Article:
How Leedskalnin managed this feat of engineering has remained a mystery all these years because, incredibly, no one saw him do it. A secretive man, Leedskalnin often worked at night by lantern light. And so there are no credible witnesses to how the small, frail man was able to move the huge blocks of rock. Even when he moved the entire structure to Homestead, neighbors saw the coral blocks being transported on a borrowed truck, but no one seems to know how Leedskalnin got them on and off the vehicle…

Finding Micanopy

Last Fall, my mother-in-law introduced us to Micanopy – a tiny, sleepy, little town that you’d completely miss, if you blinked while driving along 441. My mother-in-law knows of all sorts of interesting places that are under the radar, from a time in her life when she owned a motorcycle; and conducted a lot of her own exploration. I completely trust her judgement, when she insists on showing us someplace new!

Just south of Gainesville, Micanopy is a hidden treasure. Here are some interesting facts, about this Southern delight that’s cocooned in a time-capsule from the 20th Century:

  • It’s romantic.  I fantasize about returning to Micanopy for a long weekend… Staying at the Herlong Mansion, leisurely strolling in and out of the antique shops that pepper the main street, and eating homemade comfort food in the cafes that populate downtown. (Doesn’t Herlong look amazing? It’s, also, pictured below; and I fantasize about lounging on its wrap-around porches with a great book and a mint julep.)
  • It’s a haven, for antiques.  Or, it’s “heaven” for antiques. Whichever way you want to look at it! There’s so much vintage eye-candy in Micanopy, I thought I might go into sensory-overdrive. Authentic, Ball mason-jars from the 1920’s…incredible, wooden furniture…Relics galore, that you wouldn’t believe would be collected in one location, outside of a museum. And, (almost) all of them, for sale. On my next return, I’m making it a point to put some cash aside, to invest in quality pieces.
  • It offers other great shopping.  If you’re not into antiques; but you are interested in purchasing decorative items for your home, there are other options. The Shop is a fantastic little space, offering a huge variety of decorative items and folk art. (Thanks to my visit to The Shop, I now know of Johanna Parker – who has become a staple in my home, when decorating for Halloween.)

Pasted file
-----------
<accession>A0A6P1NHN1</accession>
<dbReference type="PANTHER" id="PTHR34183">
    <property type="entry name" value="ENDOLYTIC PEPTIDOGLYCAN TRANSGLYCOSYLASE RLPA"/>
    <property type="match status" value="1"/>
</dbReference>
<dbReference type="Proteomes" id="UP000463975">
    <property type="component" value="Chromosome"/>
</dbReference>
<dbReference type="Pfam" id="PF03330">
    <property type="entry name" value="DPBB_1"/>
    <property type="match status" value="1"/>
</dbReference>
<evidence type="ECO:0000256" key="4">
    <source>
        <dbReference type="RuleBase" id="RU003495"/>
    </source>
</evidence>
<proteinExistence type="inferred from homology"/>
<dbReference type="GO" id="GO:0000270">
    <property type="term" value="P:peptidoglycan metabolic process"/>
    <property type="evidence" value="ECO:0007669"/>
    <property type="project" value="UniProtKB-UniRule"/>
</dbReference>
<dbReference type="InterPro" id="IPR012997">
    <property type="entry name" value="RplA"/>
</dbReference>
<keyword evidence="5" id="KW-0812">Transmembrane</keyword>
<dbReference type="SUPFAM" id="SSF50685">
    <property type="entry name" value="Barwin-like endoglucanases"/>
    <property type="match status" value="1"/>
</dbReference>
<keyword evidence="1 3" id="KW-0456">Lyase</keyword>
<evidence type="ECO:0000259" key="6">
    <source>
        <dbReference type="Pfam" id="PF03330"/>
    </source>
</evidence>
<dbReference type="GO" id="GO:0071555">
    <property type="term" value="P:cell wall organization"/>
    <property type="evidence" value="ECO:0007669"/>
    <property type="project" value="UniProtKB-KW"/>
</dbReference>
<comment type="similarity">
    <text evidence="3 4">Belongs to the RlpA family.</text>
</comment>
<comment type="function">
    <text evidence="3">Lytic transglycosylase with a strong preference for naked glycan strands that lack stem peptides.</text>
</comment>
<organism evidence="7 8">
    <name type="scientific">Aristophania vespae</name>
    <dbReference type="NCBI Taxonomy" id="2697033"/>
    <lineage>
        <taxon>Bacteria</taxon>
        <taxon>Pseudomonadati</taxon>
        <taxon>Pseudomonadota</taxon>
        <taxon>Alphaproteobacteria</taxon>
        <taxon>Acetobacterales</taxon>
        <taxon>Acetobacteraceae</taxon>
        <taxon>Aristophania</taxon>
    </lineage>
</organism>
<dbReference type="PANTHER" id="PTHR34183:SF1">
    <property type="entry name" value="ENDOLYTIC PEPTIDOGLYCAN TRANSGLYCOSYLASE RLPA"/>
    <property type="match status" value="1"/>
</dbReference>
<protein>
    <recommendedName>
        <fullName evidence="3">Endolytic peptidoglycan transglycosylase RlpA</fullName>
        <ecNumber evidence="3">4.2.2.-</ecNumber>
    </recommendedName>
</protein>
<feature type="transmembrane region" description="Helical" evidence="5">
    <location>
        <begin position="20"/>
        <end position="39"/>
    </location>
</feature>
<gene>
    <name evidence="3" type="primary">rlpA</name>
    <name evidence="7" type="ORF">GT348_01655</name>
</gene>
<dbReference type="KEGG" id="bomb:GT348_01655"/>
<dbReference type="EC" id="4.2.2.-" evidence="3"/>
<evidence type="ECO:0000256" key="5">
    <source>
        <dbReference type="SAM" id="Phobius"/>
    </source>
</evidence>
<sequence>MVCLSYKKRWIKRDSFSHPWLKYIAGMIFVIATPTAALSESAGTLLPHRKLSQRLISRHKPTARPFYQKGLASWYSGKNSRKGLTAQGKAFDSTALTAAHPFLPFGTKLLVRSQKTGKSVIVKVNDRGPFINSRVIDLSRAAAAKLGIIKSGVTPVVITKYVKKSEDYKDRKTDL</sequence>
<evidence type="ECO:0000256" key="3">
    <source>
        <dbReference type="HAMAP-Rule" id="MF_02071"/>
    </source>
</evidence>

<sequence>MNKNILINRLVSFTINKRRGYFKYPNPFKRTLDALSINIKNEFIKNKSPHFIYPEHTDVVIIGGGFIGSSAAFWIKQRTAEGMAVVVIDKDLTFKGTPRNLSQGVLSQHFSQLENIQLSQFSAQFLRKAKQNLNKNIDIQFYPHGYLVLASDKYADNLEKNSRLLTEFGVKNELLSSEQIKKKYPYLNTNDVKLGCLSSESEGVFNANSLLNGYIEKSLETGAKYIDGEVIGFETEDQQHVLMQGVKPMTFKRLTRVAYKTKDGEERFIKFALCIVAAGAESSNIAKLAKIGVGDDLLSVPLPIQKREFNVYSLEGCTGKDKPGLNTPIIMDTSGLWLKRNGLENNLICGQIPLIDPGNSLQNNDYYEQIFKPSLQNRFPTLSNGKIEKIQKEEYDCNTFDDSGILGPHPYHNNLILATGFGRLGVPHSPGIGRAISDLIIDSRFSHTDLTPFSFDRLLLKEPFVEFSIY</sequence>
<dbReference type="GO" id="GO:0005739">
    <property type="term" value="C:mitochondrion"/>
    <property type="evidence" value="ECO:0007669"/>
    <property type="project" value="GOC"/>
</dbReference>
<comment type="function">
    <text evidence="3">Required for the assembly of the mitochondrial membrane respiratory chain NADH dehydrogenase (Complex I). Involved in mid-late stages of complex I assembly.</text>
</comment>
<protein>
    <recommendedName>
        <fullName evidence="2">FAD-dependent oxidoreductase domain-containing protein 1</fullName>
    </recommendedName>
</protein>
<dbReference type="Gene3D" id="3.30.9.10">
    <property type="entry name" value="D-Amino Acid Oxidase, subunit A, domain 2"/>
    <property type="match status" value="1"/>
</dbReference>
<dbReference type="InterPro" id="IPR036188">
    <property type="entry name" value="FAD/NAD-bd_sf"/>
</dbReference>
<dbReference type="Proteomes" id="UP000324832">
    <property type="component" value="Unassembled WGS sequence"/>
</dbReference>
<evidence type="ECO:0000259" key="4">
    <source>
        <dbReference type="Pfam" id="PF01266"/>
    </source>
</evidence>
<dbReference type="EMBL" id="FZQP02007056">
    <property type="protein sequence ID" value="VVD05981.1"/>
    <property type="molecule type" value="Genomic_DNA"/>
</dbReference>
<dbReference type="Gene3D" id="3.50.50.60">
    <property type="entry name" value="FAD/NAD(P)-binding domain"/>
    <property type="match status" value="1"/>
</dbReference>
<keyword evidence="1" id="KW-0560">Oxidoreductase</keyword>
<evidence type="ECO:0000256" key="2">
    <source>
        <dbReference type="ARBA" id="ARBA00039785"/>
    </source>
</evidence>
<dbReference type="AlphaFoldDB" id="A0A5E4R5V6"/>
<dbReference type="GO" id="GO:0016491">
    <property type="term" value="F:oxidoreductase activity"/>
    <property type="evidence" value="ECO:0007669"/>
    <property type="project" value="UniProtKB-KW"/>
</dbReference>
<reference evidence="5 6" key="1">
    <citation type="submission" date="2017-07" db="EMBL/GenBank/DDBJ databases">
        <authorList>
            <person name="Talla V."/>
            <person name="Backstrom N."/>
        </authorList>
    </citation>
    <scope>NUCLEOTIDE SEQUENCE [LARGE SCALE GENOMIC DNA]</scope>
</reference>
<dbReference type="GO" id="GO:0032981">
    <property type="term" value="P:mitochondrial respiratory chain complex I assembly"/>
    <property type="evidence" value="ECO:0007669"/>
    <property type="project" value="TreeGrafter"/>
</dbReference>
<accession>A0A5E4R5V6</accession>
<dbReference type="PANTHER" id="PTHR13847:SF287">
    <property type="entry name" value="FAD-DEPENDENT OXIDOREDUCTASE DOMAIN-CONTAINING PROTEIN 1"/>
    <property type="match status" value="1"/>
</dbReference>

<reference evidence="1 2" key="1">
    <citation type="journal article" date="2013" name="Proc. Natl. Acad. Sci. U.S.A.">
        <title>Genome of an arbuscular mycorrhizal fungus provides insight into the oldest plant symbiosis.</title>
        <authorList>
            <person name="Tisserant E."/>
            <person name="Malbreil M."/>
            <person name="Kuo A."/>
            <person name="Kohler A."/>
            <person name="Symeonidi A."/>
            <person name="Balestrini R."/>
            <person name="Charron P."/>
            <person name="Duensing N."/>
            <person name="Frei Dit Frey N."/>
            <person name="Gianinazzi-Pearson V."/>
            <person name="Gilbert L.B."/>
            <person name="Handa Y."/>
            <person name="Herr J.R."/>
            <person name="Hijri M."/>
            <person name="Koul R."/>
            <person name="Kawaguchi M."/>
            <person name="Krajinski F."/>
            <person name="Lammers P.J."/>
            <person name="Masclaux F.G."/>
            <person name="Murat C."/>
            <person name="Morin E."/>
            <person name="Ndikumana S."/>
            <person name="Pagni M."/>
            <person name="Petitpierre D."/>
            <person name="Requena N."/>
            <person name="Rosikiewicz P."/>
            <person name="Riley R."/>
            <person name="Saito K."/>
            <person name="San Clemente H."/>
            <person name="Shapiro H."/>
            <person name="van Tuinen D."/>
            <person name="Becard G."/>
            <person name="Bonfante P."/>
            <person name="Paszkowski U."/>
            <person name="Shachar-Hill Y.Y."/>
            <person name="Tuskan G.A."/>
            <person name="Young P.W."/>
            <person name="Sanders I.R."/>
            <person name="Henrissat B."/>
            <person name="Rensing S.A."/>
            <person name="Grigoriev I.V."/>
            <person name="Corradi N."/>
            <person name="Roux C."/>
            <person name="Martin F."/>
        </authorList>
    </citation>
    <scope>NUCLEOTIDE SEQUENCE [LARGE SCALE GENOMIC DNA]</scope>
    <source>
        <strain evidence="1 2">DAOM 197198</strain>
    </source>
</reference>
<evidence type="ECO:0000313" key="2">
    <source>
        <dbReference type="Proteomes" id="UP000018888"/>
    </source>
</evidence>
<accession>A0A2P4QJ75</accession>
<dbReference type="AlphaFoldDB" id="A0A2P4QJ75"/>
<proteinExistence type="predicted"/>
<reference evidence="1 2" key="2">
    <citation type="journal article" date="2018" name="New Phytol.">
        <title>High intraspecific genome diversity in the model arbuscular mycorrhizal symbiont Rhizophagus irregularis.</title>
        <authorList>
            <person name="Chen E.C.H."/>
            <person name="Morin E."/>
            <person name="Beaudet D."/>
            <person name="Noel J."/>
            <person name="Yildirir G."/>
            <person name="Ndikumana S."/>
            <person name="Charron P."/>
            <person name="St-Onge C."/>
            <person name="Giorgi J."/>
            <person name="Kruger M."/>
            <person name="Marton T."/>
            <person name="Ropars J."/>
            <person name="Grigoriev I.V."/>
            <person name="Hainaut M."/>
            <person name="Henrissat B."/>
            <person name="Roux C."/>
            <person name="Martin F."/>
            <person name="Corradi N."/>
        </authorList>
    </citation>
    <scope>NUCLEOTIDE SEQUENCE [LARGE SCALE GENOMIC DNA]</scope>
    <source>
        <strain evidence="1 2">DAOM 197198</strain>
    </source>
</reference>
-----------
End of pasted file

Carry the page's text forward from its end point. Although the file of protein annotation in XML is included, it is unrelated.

• Bring cash.  It’s the 21st Century, now; so, most of the businesses accept debit/credit cards. However, I emphasize that this is a (wonderful) little town that’s very dated; and it’s better to be safer than sorry, in a financial pinch. Bring cash, just to stay covered.
  • It’s, secretly, famous!  Ever hear of a little film called Doc Hollywood, with Michael J. Fox? That was filmed in Micanopy. (In fact they used Herlong Mansion, for the exterior shots of the mayor’s home, during production of the film!)

Enjoy the photos below – and, if you want to see my full gallery, click here.

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An Impromptu Trip to Rifle Paper Co.


It’s not often that I come across a brand that has such a deep and lasting affect on me, in which my overall taste becomes impacted. Come to think of it, I really can’t think of any previous examples of this ever happening to me!

…With one exception, after coming to know the Rifle Paper Co

Rifle Paper is the brainchild of Anna Bond – an illustrator whose work has catapulted to the top of my list of favorites.  Rifle’s products are becoming accessible all over the world; but, their headquarters is located in Winter Park, Florida – which isn’t that far from me.  (It’s not exactly close, either.  A little over a three-hour drive.  So, it’s accessible within a day’s trip; but, a bit out of the way.)

I’ve been looking for the perfect excuse to visit Rifle’s main store, for just under a year or so.  A few days ago, their Facebook page advertised that they were having their Autumn Sample Sale, this past Friday and Saturday.  Seeing that was just the push I needed to send me over the edge; and get moving to Winter Park!


Above: One of several tables, outside of Rifle’s brick and mortar shop, with various products for sale at discounted prices.


Above: Rifle’s meeting room, modified to accommodate a full spread of discounted and specially priced items.


Above: The reception area. (Loved the added warmth from the flowers, and the Halloween touch with the small bowl that was filled with candy corn.)


Above: The main showroom – and heart of the store!


Above: A nice view of the street. (Also, I’m such a sucker for a beautifully dressed window display.)